We all want to be heard, don’t we? We want someone beside us to support us through our downs. It's very heart breaking when someone who is with us during our ups decides to go away when we are down just because they can’t understand what we feel or are going through. Isn't it disheartening when we get all the attention on social media while speaking openly about our depression but in real life no one besides our shadow is visible to us. Some may say, “Oh, she's doing it all for sympathy and attention”. I wonder how to make them understand how we feel and that we don't know how to get out of this black hole which just won’t stop pulling us inside with every passing second. We sometimes feel safer in the deep end of the pit than in the outer world.
Let me tell you, You are not alone, you can speak your heart out, you can find help and assistance and can choose to be a depression warrior. The choices you make for yourself are the most important. That little step may take courage at first, but once you start there's no looking back.
People suffering from depression yearn for a safe area to pour their ideas and souls out. In such a situation, a Depression Support Group offers a safe area for you to share personal stories, express feelings, and be heard in an environment of acceptance, understanding, and support. People in a support group strengthen and empower themselves by assisting others.
The Benefits of Joining a Depression Support Group
Support groups for Depression encourage people to work on their own concerns.
Members are treated as equals; peer-to-peer assistance allows members to feel considerably more comfortable discussing their difficulties.
Talking to others in online depression support groups decreases anxiety, boosts self-esteem, and enhances members' general feeling of well-being.
Being surrounded by individuals who are dealing with similar challenges diminishes the sense of isolation.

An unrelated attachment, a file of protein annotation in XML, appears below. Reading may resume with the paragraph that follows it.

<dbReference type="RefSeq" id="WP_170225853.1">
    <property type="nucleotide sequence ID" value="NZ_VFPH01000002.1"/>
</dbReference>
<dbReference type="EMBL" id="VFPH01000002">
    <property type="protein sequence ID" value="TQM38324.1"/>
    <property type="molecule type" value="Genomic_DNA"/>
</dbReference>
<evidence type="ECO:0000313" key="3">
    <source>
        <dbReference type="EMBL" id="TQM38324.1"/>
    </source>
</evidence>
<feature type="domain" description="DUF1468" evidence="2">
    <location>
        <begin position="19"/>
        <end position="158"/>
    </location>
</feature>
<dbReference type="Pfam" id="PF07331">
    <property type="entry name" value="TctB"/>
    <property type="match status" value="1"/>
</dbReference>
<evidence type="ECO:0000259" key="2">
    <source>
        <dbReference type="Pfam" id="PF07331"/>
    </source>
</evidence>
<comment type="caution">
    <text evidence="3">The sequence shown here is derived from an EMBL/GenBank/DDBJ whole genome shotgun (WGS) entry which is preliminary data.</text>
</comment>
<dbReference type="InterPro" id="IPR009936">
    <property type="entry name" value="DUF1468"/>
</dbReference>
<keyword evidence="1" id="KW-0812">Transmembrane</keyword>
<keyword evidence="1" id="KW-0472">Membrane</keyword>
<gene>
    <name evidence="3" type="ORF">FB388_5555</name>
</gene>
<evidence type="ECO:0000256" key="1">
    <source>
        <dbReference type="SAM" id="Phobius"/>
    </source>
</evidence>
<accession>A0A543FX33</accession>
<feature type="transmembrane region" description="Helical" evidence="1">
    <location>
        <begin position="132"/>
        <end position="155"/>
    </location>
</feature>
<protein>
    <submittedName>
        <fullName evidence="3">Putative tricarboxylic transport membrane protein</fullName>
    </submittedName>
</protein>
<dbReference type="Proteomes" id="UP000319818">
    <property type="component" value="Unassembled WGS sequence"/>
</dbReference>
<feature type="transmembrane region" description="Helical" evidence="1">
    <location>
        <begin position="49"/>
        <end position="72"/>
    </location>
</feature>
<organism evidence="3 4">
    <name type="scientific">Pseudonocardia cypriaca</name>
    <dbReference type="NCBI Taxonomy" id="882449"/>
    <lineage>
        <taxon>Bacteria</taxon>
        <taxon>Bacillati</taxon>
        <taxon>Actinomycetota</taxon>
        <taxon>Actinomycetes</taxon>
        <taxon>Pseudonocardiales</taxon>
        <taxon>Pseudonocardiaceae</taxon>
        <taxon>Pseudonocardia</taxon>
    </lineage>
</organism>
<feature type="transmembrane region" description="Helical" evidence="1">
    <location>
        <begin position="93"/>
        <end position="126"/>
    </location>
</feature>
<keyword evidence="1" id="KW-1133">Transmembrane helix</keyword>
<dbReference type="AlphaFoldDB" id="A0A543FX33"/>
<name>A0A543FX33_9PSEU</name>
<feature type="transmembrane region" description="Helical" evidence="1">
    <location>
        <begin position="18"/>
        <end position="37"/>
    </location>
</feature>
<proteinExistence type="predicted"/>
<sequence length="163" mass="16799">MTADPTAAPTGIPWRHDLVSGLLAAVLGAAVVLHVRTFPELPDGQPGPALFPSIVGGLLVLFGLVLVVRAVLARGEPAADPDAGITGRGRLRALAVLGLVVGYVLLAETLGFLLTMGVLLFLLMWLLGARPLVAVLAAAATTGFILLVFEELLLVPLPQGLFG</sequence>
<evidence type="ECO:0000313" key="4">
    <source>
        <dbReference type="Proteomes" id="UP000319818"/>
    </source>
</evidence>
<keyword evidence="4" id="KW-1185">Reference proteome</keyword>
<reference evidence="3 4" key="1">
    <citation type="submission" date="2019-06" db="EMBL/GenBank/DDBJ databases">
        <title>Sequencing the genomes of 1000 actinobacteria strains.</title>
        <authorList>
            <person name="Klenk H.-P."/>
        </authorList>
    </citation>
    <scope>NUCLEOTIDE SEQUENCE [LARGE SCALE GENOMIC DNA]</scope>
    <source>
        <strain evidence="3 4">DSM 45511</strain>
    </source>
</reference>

Depression support continually urges you to try harder every day to become a better version of yourself.
Some depression support groups also give insightful and instructive information on mental health and depression in general.
What do researchers have to say about support groups?
According to studies, being a part of a support group helped the individual feel less socially isolated, they had an emotional connection with other users, and they were encouraged by others' transparency about their depression experiences. Some participants believed that the online support groups had contributed to depression appearing to be a common, universal experience, which they found soothing. Participants also thought that anonymity allowed them to express themselves more freely. This demonstrates that participants find it simpler to converse with people who do not have previous notions about them (Breuer & Barker, 2015, 1-8).
According to a new study, having a strong connection to a social group helps clinically depressed individuals recover and prevents relapse (Canadian Institute for Advanced Research, 2014).
According to studies, evidence-based group CBT for depression may be provided in regular care settings with good effects (Antonsen & Thimm, n.d., 014-292).
Togetherness and Peer Support
Peer recovery support is defined as non-clinical peer assistance, which include activities that engage, educate, and facilitate the individual while they make the required modifications to recover from any mental illnesses. “A fine glass vase goes from treasure to trash, the moment it is broken. Fortunately, something else happens to you and me. Pick up your pieces. Then, help me gather mine.”― Vera Nazarian.
Peer support is vital in depression support groups, and a compassionate, empathic group makes any depression support group successful. Online support groups are a great benefit in this day and age of social media and the internet for raising mental health knowledge and perception. If the support group's belief is strong, they will be able to overcome any obstacle.
EduPsych’s ‘You Can Talk about Depression’ Support Group
Offers you the opportunity to speak with someone who cares about you.
They deliver therapist-led group sessions to make it easier to manage your depression.
We also give video recaps and printable worksheets to assist you in investing in your mental wellbeing on a daily basis.
We provide you with bi-weekly journal prompts to assist you in re-defining your relationship with depression.
Access to a carefully chosen, discrete network of other people who have suffered from depression.
Click here to be a part of the 'You Can Talk about Depression' Support Group.
Antonsen, L., & Thimm, J. C. (n.d.). Effectiveness of cognitive behavioral group therapy for depression in routine practice. BMC Psychiatry volume, 14(2014), 014 - 292.
Breuer, L., & Barker, C. (2015). Online Support Groups for Depression. SAGE Open, (April-June 2015), 1-8.
Canadian Institute for Advanced Research. (2014, March 19th). Social groups alleviate depression. ScienceDaily. https://www.sciencedaily.com/releases/2014/03/140319143938.htm